Welcome to another post in the $100k Club series. You can see the full series here. This is "My Morning Routine" for content marketing folks making six figures. The goal is to shed light on the skills and habits that enable people to achieve lucrative jobs and help get more people in this club.
These will be anonymous and updated regularly. If you make more than $100k/year and want to contribute, fill out the form here.
For more info on content marketing salaries, check out our salary report.
If you'd like to see more info on salary by job title, check out these resources: Content Marketing Manager Salary, Content Strategist Salary, Head of Content Salary, and Content Director Salary.
I started out my career as a full-time marketing intern making $28,000 a year...while the job wasn't strictly in content, it helped lay the foundation for my love of content marketing. I think it's important to start in generalist marketing positions (intern > assistant > coordinator) to become more well-rounded.
My foray into the marketing world, however, truly began when I was doing sales to make ends meet. I ended up creating my own flyers and understanding the best areas to sell and what pain points they had. I eventually became the de-facto marketing manager, before I went back to school to pursue a related degree.
Today I earn north of $195,000 a year in a contracted role in a Lead Content Strategist/Head of Content Marketing position.
I also have a couple smaller side engagements that net between $10,000 to $30,000 a year.
The biggest salary jumps I've made have come as a result of remote work openings and being laid off. My local market paid well below the salaries that are available if you find a job working for companies in larger cities.
Looking back now, it's been a blessing that I was laid off. It forced me to pursue new opportunities and I was able to rapidly accelerate both my career growth and salary.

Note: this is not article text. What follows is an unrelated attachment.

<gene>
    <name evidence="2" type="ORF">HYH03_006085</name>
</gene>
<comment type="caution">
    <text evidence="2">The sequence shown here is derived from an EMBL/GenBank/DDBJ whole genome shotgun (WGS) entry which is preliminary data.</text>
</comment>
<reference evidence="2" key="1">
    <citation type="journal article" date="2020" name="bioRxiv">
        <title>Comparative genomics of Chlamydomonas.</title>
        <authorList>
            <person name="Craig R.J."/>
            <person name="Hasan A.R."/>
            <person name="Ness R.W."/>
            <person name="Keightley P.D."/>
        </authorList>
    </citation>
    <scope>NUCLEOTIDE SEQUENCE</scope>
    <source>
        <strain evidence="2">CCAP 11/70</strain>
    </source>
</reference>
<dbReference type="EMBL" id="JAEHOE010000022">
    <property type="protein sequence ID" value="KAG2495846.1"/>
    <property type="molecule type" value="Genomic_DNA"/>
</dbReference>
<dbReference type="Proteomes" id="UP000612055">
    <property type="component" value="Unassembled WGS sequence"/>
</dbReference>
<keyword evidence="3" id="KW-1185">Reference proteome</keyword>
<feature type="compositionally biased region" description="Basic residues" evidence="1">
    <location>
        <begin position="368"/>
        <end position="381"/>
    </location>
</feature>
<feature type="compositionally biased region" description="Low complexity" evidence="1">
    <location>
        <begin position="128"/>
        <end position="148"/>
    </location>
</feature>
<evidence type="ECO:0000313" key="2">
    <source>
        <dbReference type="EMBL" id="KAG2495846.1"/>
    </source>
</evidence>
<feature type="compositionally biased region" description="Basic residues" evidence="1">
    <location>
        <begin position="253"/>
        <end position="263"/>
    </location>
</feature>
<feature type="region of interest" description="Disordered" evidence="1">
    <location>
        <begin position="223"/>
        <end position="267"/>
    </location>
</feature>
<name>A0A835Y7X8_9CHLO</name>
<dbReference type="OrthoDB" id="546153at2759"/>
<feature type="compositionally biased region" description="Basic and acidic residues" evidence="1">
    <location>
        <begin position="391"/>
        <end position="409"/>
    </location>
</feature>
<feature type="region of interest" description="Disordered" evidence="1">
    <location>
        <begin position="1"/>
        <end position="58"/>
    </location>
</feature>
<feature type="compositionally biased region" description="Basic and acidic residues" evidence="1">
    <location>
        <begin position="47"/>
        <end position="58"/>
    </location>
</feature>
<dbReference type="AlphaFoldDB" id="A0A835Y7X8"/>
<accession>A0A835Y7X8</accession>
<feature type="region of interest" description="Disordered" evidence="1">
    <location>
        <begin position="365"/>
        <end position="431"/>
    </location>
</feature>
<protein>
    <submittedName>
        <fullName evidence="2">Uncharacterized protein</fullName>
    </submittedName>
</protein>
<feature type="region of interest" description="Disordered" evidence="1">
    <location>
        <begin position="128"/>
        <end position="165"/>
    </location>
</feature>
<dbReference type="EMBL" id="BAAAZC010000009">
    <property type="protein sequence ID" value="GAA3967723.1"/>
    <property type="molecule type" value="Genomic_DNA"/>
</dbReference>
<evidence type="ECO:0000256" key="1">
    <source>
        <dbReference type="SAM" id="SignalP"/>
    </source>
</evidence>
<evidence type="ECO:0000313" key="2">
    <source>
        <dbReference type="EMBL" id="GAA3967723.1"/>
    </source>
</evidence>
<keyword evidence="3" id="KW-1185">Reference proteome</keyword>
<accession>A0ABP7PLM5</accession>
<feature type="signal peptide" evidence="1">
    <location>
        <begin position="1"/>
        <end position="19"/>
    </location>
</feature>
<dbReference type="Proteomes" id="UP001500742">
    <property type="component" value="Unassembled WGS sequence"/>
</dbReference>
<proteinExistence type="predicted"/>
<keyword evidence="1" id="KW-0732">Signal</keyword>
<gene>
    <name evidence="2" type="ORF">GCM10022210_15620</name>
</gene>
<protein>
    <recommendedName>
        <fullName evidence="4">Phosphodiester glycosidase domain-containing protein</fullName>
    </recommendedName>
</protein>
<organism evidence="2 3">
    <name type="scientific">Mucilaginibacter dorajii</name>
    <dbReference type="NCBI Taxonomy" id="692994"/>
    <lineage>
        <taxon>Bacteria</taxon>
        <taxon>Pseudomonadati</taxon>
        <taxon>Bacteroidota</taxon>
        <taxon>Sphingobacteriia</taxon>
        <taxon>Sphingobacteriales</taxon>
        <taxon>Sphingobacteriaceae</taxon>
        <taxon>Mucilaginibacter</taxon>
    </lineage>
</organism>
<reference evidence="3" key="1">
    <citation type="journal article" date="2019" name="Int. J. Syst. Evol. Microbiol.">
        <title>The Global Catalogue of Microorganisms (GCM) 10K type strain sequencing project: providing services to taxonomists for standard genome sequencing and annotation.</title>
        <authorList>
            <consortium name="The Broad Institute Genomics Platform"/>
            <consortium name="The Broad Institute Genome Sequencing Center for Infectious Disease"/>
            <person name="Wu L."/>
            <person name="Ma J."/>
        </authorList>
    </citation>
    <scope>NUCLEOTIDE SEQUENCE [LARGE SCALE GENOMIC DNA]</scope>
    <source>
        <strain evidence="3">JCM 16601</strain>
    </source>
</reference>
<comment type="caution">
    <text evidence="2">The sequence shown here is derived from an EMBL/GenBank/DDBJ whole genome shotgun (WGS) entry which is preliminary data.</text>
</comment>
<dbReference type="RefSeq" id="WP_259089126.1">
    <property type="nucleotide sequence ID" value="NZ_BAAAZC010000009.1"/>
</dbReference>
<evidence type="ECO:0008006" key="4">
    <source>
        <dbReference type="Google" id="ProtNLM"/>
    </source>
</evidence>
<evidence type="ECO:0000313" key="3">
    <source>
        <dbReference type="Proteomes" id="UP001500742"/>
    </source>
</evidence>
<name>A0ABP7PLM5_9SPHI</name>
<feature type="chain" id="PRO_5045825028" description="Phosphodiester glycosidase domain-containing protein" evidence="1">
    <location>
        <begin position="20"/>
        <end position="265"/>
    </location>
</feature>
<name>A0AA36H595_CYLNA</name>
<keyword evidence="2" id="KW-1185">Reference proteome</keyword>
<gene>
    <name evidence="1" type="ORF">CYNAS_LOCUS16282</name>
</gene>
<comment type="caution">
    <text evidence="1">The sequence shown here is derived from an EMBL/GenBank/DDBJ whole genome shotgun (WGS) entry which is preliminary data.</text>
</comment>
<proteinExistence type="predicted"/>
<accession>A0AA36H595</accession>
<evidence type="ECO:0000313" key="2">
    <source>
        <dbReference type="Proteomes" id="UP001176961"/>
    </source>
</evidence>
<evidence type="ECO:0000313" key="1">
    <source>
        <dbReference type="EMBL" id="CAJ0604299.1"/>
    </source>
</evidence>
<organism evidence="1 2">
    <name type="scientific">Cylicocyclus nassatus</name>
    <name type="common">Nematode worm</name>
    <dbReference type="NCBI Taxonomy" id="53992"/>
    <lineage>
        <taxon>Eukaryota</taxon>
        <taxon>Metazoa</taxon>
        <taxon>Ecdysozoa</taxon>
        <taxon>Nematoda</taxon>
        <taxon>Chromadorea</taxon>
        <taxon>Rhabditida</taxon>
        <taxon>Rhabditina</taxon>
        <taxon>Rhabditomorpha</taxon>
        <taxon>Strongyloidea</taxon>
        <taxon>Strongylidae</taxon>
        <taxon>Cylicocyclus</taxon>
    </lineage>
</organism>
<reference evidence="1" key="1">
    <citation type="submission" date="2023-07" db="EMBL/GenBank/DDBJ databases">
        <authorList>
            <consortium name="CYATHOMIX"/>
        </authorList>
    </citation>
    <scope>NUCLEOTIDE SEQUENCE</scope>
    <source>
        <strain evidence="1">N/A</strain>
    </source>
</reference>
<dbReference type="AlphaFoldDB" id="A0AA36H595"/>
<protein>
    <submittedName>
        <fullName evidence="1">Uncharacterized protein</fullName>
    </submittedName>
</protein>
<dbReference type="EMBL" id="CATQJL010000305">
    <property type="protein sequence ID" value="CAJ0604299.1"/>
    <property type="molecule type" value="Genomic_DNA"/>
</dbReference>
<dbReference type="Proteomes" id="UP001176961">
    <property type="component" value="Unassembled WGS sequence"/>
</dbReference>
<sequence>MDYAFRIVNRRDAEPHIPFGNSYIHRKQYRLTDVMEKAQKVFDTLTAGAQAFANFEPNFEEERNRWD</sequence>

My most valuable hard skill would be my understanding of content strategy and how it goes beyond just a content calendar. Content strategy starts with understanding your audience first and then meeting them where their pain points are.
My most valuable soft skills are communication and time management. Today more than ever, content marketers are bombarded by asks from every department. Being able to communicate priorities and manage your own time are key to succeeding.
I enjoyed the book "Contagious: Why Things Catch On."
I also would suggest subscribing to newsletters as a great way of learning and seeing different perspectives on marketing.
I've never had a true mentor or coach, but I have had the pleasure of having two great marketing leaders who I've continued to stay in touch with and lean on for advice when I need.
They taught me most of the valuable leadership skills and styles that helped me be able to become a manager/head of.
One small thing that makes a huge difference for me is that every Friday I will pull any projects/people I need to reply to/due dates/etc. out that are most important for the following week.
I know we have tools like Monday, Airtable, Asana, and more these days...but being able to list out my priorities for the week and have a checklist stuck to my monitor helps me prioritize.
I also, block off chunks of my calendar specifically for work and make sure to allow space for creativity. If I have a day that I know will be an information dump and know that I also have creative projects to get done, I will take an afternoon off to reset and then do my work in the night (perks of a remote job and trust to get work done).
Don't be afraid to ask questions and don't be afraid to fail as long as you fail fast.
Marketing is a constant state of trying new things to get better results. Not everything you try is going to hit the mark. Failing fast and then being able to learn and pivot from that is huge.
Secondly, don't be afraid to apply to jobs that you might feel unqualified for. I know this sounds cliche, but I've literally been able to pick up new skills or learn each new industry I've moved into. Pushing myself outside of a comfort zone allowed me to get my pay up.
I live in the Pacific Northwest.